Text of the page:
An observant girl navigates adolescence in a vibrant neighborhood in Chelene Knight’s coming-of-age novel Junie.
In 1933 in Vancouver, Junie and her mother, Maddie, move to the East End, a neighborhood teeming with life and color. It’s quite different from the white neighborhood where they lived before. A jazz singer, Maddie lets Junie explore the neighborhood by herself while she sleeps, smokes, drinks, and works. Junie becomes fast friends with Estelle, who is beautiful and friendly, and whose mother, Faye, pursued her dreams of owning a juke joint at the cost of her family relationships.
The prose is lush and descriptive, reflecting Junie’s artistic, near synesthetic way of absorbing and processing information. Her fixation on colors, like the browns and creams of skin tones and the reds and berries of lip colors, act as indicators of her growing awareness of the intricacies of race and her burgeoning sexuality. The colors that she does not name are those associated with facts that she wishes she did not know, like that of her mother’s worsening alcoholism.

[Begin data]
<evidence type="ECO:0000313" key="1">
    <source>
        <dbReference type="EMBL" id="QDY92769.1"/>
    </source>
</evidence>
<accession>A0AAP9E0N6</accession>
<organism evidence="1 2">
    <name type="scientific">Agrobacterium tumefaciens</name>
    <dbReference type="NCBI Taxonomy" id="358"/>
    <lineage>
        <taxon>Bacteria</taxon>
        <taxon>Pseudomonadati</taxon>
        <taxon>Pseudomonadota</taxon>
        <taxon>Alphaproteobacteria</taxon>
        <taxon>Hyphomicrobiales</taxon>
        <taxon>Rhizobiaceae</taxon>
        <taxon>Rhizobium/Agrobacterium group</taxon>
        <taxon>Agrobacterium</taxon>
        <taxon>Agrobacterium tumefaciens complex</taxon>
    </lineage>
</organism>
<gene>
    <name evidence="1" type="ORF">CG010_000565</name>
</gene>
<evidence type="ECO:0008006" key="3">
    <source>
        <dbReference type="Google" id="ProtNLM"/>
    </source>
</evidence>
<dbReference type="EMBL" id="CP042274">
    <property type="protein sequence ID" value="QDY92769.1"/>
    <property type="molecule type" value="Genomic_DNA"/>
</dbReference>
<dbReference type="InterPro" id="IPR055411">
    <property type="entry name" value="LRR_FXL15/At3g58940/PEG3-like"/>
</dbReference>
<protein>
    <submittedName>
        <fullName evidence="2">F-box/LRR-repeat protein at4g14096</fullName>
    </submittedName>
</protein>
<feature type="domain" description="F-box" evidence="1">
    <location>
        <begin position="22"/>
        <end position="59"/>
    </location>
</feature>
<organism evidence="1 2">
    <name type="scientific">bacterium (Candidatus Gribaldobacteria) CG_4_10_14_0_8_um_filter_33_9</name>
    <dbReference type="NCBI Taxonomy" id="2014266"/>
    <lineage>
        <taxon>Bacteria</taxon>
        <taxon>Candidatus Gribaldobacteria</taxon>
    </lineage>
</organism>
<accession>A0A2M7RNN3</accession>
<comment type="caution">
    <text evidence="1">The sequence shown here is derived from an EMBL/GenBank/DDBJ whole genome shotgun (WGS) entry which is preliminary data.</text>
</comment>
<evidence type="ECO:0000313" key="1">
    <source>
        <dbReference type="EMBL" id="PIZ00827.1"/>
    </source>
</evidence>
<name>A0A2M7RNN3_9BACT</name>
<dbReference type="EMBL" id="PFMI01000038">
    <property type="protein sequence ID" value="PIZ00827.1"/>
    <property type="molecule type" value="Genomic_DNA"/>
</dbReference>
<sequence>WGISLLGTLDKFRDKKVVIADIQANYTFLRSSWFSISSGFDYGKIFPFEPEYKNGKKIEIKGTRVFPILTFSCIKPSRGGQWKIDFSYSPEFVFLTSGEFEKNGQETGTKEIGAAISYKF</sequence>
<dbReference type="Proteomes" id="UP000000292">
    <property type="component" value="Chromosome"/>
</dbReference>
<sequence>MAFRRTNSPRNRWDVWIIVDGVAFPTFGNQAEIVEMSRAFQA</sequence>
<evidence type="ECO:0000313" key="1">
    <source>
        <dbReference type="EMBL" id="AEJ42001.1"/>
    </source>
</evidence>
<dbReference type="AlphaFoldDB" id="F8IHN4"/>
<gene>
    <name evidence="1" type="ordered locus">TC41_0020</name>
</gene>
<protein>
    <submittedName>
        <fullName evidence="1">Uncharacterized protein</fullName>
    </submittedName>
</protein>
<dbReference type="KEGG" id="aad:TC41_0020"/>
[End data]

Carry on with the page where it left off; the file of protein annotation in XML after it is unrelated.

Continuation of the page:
Maddie, Estelle, and Faye share in the emotional weight of the story. Their individual struggles with mental health, fears, regrets, and realizations are shown both in interstitial pieces and full chapters told from their perspectives. Maddie’s chapters start in the past before joining the present and showing her slow decline. The multiple perspectives give context to the older women’s actions, which Junie, and Estelle by extension, do not understand in their childhoods. The narrative changes and matures as the girls grow into young women and confront their relationships to themselves, with each other, and with their mothers.
Junie is an engaging historical novel about the resilience, discoveries, and courage of women.
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